If he feels the need to do so, it will be with the complete support of the man who has recalled him to the national squad after nearly two years in the wilderness: Glenn Hoddle.
Merson, who has become an increasingly influential performer for Arsenal since his much-publicised break 21 months ago to gain treatment for alcohol, drug and gambling addiction, discussed his position with Hoddle soon after the England squad congregated in preparation for Wednesday's World Cup qualifier against Poland.
"There was no problem," Hoddle said. "It was in the back of my mind that he might ask. These things come ahead of a football match.''
The football match at Wembley in four days' time has a huge significance for a 28-year-old player who recently believed that his international career was over, but he acknowledges that he has a higher priority now.
"People ask if my biggest challenge is to get back into the England team," he said. "My biggest challenge is not to have a drink, a drug or a gamble today."
It is the classic position of the recuperating addict - and Merson knows from experience that the greatest threat to that resolve is the sort of boredom that can occur in situations just such as he finds at Bisham Abbey now, where he and the rest of the squad are cloistered for the week, Continental- style.
Accordingly, he arrived forearmed with a selection of books dealing with addiction, and the phone numbers of several of his fellow-sufferers. On Wednesday night, when those squad members who had been involved in Euro 96 attended a reception at No 10 Downing Street, Merson stayed in his room, reading and phoning others in his situation.
The physical changes he has undergone came home to him the other day when he was asked to sign a six-year-old picture of himself. "I look much younger now than I did then," he said. "My wife said the same. It was frightening.''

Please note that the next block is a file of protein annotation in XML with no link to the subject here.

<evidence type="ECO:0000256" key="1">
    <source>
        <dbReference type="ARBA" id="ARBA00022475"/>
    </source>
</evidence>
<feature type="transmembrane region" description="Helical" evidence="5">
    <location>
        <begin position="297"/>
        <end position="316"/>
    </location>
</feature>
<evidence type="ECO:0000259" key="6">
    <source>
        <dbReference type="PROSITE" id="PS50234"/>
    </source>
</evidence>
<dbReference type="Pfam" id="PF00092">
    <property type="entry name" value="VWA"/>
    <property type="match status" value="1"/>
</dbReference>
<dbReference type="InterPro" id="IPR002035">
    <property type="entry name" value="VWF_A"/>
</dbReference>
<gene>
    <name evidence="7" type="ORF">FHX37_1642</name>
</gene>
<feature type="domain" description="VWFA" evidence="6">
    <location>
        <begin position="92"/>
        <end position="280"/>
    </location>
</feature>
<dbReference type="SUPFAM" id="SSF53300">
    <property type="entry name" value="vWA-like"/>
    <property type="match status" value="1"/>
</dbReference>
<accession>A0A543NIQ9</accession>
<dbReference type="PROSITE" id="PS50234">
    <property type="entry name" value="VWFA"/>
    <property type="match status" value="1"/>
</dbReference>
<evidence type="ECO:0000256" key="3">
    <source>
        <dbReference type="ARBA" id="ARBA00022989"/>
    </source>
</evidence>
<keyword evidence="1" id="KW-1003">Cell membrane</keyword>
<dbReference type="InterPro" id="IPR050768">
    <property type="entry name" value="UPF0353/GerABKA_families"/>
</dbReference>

In the bad old days, he weighed around 13st 12lb. Nowadays he is down to 12st 10. "That's about eight packs of sugar," he said. "Imagine carrying that round with you all day.''
A member of the press offered the thought that many present did not have to imagine such a thing. Merson's thoughtful, troubled expression gave way to a brief grin. He may have lightened up in an absolute sense, but in terms of his attitude he has become a far more sober individual, in all the senses of that word.
He admitted there had been a period when he had become lax about attending such meetings. "I got completely complacent," he said. "I would sit down at night and think: 'I don't want a drink, I don't want drugs. I'll just watch a film.'
"Three or four weeks would go by without me going. It's easy to drift away. Then when the depression starts... you should go to meetings even if you don't feel like it, rather than waiting until you have to. That is wrong, and everybody there will tell you that.''
Merson's fellow players have been supportive. "No one takes the mickey," he said. "But it will still be as bad a problem to face in 10 or 20 years. It's no laughing matter at all, really.''
In the meantime he is trying to enjoy his international recall to the full. He watched England's Euro 96 matches from the stands, along with his two sons, and felt at the time he had blown his chances of earning further caps for his country.
To be back in the fold is something to cherish. "Two years ago I was crap," he said. "I had got used to playing crap. Now I've got my confidence back. I believe in myself again.''
For Merson, life is now a matter of keeping on believing.
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